by Rhoda Wilson, Expose News:
“Money is probably the most successful story ever told. It has no objective value… but then you have these master storytellers: the big bankers, the finance ministers… and they come, and they tell a very convincing story.” – Yuval Noah Harari
To understand how we will all come to accept a central bank digital currency (“CBDC”), we must familiarise ourselves with the Story of Money and how the Money Masters fooled us into believing it.
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“I will never accept CBDCs,” you say. That’s easy to say. However, unless we are willing to throw away all technological devices and live as outcasts off the grid, we will accept it.
Now that I’ve got that out of the way, let me tell a little story about computer games.
My youngest son used to play a computer game called Knight Online. The game was released in 2003 when he was 9 years old. It was a great game back then; I don’t know about now. Players were thrown into a medieval world where they had to barter and sell, build alliances, negotiate treaties, work towards goals and receive rewards for doing so.
Technology is amazing. Computers opened up exciting new ways for children to learn. The games seemed innocent enough. Kids quickly outpaced their teachers in terms of computer skills. Technology became the language of our children. They were able to access information far beyond, and in much more interesting ways than what their teachers could offer them. School became even more boring than it was before. My son learned more from Knight Online than he could ever learn in school. He met kids from all over the country, became friends with a boy his age in New York. He even met a kid in Turkey and learned some Turkish.
Knight Online, like a lot of other games, started out free. But then, the elite figured out a brilliant way to exploit these new technologies, just like they do with everything. They fooled people into buying fake things in online worlds. It sounds crazy, doesn’t it, just reading it like that. But it’s true.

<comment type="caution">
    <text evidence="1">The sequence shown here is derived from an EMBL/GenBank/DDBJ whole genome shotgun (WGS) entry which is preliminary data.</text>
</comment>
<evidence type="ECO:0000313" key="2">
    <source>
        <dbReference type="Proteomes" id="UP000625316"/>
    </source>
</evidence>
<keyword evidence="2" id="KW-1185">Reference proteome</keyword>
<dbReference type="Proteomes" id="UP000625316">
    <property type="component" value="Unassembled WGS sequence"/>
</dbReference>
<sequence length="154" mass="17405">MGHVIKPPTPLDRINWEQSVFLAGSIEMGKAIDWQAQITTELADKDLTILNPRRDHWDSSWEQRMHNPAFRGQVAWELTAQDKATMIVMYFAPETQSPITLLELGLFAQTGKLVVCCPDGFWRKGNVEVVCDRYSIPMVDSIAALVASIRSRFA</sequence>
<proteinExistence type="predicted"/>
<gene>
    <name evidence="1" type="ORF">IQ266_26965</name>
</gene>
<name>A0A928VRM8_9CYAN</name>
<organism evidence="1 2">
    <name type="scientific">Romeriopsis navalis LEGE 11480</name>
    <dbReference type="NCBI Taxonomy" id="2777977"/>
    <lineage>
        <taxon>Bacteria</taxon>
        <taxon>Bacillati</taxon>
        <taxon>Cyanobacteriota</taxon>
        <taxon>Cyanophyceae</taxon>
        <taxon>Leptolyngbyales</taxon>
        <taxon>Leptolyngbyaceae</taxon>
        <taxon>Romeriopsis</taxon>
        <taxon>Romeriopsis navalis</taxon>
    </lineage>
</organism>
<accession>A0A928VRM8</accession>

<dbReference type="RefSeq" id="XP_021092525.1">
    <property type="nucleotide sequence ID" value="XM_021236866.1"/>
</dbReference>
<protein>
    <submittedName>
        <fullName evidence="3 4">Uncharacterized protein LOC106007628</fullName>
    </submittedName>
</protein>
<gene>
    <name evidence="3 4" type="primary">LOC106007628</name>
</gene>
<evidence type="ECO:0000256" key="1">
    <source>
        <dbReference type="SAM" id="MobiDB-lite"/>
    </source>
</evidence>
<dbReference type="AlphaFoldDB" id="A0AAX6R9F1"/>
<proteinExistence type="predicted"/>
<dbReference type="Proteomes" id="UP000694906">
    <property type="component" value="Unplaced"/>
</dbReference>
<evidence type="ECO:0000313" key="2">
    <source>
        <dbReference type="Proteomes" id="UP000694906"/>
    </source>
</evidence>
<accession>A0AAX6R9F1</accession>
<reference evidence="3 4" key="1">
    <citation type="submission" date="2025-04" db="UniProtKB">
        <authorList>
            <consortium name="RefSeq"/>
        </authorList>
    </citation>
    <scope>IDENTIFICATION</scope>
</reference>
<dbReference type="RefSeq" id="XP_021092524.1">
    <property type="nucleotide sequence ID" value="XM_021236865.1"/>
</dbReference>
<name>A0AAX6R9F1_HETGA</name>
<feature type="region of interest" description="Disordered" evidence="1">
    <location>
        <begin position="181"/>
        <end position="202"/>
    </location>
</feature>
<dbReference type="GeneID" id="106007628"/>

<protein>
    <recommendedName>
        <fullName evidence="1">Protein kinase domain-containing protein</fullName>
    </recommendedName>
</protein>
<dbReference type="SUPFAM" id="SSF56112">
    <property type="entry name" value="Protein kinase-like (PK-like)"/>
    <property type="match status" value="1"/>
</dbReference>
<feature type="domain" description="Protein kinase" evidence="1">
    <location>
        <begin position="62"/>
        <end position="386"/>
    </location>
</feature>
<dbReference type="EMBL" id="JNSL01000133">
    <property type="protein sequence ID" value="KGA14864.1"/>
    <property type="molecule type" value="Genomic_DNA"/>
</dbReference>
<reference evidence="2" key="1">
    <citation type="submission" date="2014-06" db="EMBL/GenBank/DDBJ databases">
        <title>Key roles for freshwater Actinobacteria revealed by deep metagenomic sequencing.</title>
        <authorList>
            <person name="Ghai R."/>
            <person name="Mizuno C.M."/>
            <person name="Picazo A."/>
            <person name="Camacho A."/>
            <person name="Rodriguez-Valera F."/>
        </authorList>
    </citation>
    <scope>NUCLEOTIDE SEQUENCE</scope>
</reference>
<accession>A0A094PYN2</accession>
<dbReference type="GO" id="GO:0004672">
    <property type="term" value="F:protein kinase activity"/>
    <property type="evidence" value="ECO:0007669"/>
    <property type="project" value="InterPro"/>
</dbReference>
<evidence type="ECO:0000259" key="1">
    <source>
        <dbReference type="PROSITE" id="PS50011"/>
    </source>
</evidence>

Now, those online worlds are becoming more real and more relevant than the real world. At the same time that people are suffering with no heat in the real world – for the good of the planet – kids can buy a mansion in a virtual world and never worry about how hot or cold their avatar feels. The house the avatar lives in, the clothes it wears, the commodities it possesses have all been bought with virtual tokens that are meaningless in the real world.
Adults reading this might not believe it. You might think I am exaggerating. But that’s because you aren’t a kid. Check out THIS link that tells parents to accept the inevitable that their kids are living in virtual worlds. The important thing is to make sure that the world is “family-friendly.”
And if you still think that sounds fringe, have you ever listened to ten-year old’s talking to one another online? They can spend hours discussing their latest purchases in the worlds they are building inside their tablets and their phones.
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Check out these 8 virtual worlds for teenagers. Here’s the top world, called Disney Superbia:
Being citizens of the city, players have the liberty to choose their customised avatars by donning different hairstyles, choosing their eye colours, and designing their outfits. Players can renovate their virtual homes using different decorative pieces and items and visit the virtual homes of their favourite Disney characters.
This is one of the best virtual worlds for teenagers in which players can create desserts for the ice cream parlours from scratch and undergo a fun series of other such cool challenges to earn coins and unlock a variety of decorative items, fashionable outfits, and new furniture.
You might say, what does this have to do with CBDCs? Well, everything. The games and then the virtual worlds our children inhabit are the clearest evidence we have of how this devious, scripted change from the tangible to the intangible has taken place. Yes, it used to be so simple. Bartering one thing in exchange for another – in the real world. How did we stray so far? How were the masses fooled into exchanging real freedoms for fake ones?
Looking at a condensed history of money, what came after bartering? Coins. The bigger the pile of coins, the more power one had to buy and sell. But what to do with that pile of coins—and eventually, paper—sitting right there in your home for all the world to see? What if someone wanted your pile? They might steal it. They might even kill you in the process. Very dangerous!
And so, the Money Masters were born. Men like J. P. Morgan, David Rockefeller, David Rene Rothschild, Mario Draghi, C. D. Deshmukh, the list goes on. These visionaries saw ways to exploit the fear the public had of losing their money. They started telling money stories. Whoever told the best stories became the most trusted Money Masters. It was all about trust. People needed to trust whomever they were going to give their money to. The Money Masters promised to keep everyone’s money safe in places called banks.